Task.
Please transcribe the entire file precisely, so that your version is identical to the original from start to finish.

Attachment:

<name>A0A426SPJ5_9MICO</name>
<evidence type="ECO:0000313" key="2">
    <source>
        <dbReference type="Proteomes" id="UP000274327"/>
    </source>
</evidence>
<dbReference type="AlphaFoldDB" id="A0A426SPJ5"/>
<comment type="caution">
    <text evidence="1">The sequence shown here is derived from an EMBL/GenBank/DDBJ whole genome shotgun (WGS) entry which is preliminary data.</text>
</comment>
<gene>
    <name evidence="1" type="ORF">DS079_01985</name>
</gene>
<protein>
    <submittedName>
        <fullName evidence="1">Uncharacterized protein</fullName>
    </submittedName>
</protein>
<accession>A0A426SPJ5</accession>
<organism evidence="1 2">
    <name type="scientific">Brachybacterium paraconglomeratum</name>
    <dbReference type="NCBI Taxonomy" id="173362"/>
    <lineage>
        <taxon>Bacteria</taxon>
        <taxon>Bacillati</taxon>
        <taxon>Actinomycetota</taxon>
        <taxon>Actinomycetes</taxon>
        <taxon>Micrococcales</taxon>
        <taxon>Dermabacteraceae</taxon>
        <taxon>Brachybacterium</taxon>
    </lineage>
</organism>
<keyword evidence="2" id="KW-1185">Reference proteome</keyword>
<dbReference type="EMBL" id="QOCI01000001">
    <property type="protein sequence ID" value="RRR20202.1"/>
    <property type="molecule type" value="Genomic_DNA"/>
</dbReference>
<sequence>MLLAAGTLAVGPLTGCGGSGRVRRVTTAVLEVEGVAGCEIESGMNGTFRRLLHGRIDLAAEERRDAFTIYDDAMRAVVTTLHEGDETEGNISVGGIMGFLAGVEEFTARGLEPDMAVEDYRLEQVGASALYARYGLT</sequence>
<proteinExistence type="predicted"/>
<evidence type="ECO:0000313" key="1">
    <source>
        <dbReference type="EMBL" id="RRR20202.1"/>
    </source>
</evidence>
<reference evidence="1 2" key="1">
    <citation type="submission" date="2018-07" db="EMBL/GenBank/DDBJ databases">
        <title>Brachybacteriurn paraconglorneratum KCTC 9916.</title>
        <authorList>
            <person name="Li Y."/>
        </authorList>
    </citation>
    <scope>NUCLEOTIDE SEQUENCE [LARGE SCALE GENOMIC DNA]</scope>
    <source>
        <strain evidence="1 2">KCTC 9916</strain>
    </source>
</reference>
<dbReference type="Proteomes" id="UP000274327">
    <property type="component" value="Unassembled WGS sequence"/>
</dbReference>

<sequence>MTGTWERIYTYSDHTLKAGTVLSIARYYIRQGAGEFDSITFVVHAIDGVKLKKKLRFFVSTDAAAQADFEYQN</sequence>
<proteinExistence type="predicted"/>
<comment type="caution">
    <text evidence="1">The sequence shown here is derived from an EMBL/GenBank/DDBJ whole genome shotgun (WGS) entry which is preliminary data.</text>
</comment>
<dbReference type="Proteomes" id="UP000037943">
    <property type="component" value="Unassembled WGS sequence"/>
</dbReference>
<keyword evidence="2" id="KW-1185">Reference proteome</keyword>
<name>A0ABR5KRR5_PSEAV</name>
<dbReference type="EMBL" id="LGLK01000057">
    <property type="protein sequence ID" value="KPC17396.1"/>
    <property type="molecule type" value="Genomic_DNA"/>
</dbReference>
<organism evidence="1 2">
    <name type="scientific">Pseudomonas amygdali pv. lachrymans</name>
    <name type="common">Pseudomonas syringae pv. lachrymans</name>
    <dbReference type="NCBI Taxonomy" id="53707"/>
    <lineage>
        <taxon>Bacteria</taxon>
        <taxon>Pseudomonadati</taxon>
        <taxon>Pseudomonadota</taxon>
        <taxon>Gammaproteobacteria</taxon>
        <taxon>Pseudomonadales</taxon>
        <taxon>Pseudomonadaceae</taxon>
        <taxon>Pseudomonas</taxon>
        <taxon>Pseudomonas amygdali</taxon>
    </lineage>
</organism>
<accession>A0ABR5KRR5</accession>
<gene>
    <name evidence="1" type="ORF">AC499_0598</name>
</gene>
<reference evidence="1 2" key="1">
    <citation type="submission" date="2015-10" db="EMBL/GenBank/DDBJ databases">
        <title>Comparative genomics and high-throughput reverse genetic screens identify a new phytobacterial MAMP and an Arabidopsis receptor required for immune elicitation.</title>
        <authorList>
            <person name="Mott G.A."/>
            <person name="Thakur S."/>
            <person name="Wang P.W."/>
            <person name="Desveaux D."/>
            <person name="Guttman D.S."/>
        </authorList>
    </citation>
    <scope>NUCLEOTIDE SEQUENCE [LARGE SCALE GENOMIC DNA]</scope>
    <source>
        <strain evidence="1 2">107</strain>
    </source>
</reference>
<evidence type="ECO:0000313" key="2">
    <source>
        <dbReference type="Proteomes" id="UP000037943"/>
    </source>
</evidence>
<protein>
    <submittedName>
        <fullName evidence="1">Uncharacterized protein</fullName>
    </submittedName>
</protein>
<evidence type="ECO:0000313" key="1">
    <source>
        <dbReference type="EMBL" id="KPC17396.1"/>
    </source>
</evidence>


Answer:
<name>A0A426SPJ5_9MICO</name>
<evidence type="ECO:0000313" key="2">
    <source>
        <dbReference type="Proteomes" id="UP000274327"/>
    </source>
</evidence>
<dbReference type="AlphaFoldDB" id="A0A426SPJ5"/>
<comment type="caution">
    <text evidence="1">The sequence shown here is derived from an EMBL/GenBank/DDBJ whole genome shotgun (WGS) entry which is preliminary data.</text>
</comment>
<gene>
    <name evidence="1" type="ORF">DS079_01985</name>
</gene>
<protein>
    <submittedName>
        <fullName evidence="1">Uncharacterized protein</fullName>
    </submittedName>
</protein>
<accession>A0A426SPJ5</accession>
<organism evidence="1 2">
    <name type="scientific">Brachybacterium paraconglomeratum</name>
    <dbReference type="NCBI Taxonomy" id="173362"/>
    <lineage>
        <taxon>Bacteria</taxon>
        <taxon>Bacillati</taxon>
        <taxon>Actinomycetota</taxon>
        <taxon>Actinomycetes</taxon>
        <taxon>Micrococcales</taxon>
        <taxon>Dermabacteraceae</taxon>
        <taxon>Brachybacterium</taxon>
    </lineage>
</organism>
<keyword evidence="2" id="KW-1185">Reference proteome</keyword>
<dbReference type="EMBL" id="QOCI01000001">
    <property type="protein sequence ID" value="RRR20202.1"/>
    <property type="molecule type" value="Genomic_DNA"/>
</dbReference>
<sequence>MLLAAGTLAVGPLTGCGGSGRVRRVTTAVLEVEGVAGCEIESGMNGTFRRLLHGRIDLAAEERRDAFTIYDDAMRAVVTTLHEGDETEGNISVGGIMGFLAGVEEFTARGLEPDMAVEDYRLEQVGASALYARYGLT</sequence>
<proteinExistence type="predicted"/>
<evidence type="ECO:0000313" key="1">
    <source>
        <dbReference type="EMBL" id="RRR20202.1"/>
    </source>
</evidence>
<reference evidence="1 2" key="1">
    <citation type="submission" date="2018-07" db="EMBL/GenBank/DDBJ databases">
        <title>Brachybacteriurn paraconglorneratum KCTC 9916.</title>
        <authorList>
            <person name="Li Y."/>
        </authorList>
    </citation>
    <scope>NUCLEOTIDE SEQUENCE [LARGE SCALE GENOMIC DNA]</scope>
    <source>
        <strain evidence="1 2">KCTC 9916</strain>
    </source>
</reference>
<dbReference type="Proteomes" id="UP000274327">
    <property type="component" value="Unassembled WGS sequence"/>
</dbReference>

<sequence>MTGTWERIYTYSDHTLKAGTVLSIARYYIRQGAGEFDSITFVVHAIDGVKLKKKLRFFVSTDAAAQADFEYQN</sequence>
<proteinExistence type="predicted"/>
<comment type="caution">
    <text evidence="1">The sequence shown here is derived from an EMBL/GenBank/DDBJ whole genome shotgun (WGS) entry which is preliminary data.</text>
</comment>
<dbReference type="Proteomes" id="UP000037943">
    <property type="component" value="Unassembled WGS sequence"/>
</dbReference>
<keyword evidence="2" id="KW-1185">Reference proteome</keyword>
<name>A0ABR5KRR5_PSEAV</name>
<dbReference type="EMBL" id="LGLK01000057">
    <property type="protein sequence ID" value="KPC17396.1"/>
    <property type="molecule type" value="Genomic_DNA"/>
</dbReference>
<organism evidence="1 2">
    <name type="scientific">Pseudomonas amygdali pv. lachrymans</name>
    <name type="common">Pseudomonas syringae pv. lachrymans</name>
    <dbReference type="NCBI Taxonomy" id="53707"/>
    <lineage>
        <taxon>Bacteria</taxon>
        <taxon>Pseudomonadati</taxon>
        <taxon>Pseudomonadota</taxon>
        <taxon>Gammaproteobacteria</taxon>
        <taxon>Pseudomonadales</taxon>
        <taxon>Pseudomonadaceae</taxon>
        <taxon>Pseudomonas</taxon>
        <taxon>Pseudomonas amygdali</taxon>
    </lineage>
</organism>
<accession>A0ABR5KRR5</accession>
<gene>
    <name evidence="1" type="ORF">AC499_0598</name>
</gene>
<reference evidence="1 2" key="1">
    <citation type="submission" date="2015-10" db="EMBL/GenBank/DDBJ databases">
        <title>Comparative genomics and high-throughput reverse genetic screens identify a new phytobacterial MAMP and an Arabidopsis receptor required for immune elicitation.</title>
        <authorList>
            <person name="Mott G.A."/>
            <person name="Thakur S."/>
            <person name="Wang P.W."/>
            <person name="Desveaux D."/>
            <person name="Guttman D.S."/>
        </authorList>
    </citation>
    <scope>NUCLEOTIDE SEQUENCE [LARGE SCALE GENOMIC DNA]</scope>
    <source>
        <strain evidence="1 2">107</strain>
    </source>
</reference>
<evidence type="ECO:0000313" key="2">
    <source>
        <dbReference type="Proteomes" id="UP000037943"/>
    </source>
</evidence>
<protein>
    <submittedName>
        <fullName evidence="1">Uncharacterized protein</fullName>
    </submittedName>
</protein>
<evidence type="ECO:0000313" key="1">
    <source>
        <dbReference type="EMBL" id="KPC17396.1"/>
    </source>
</evidence>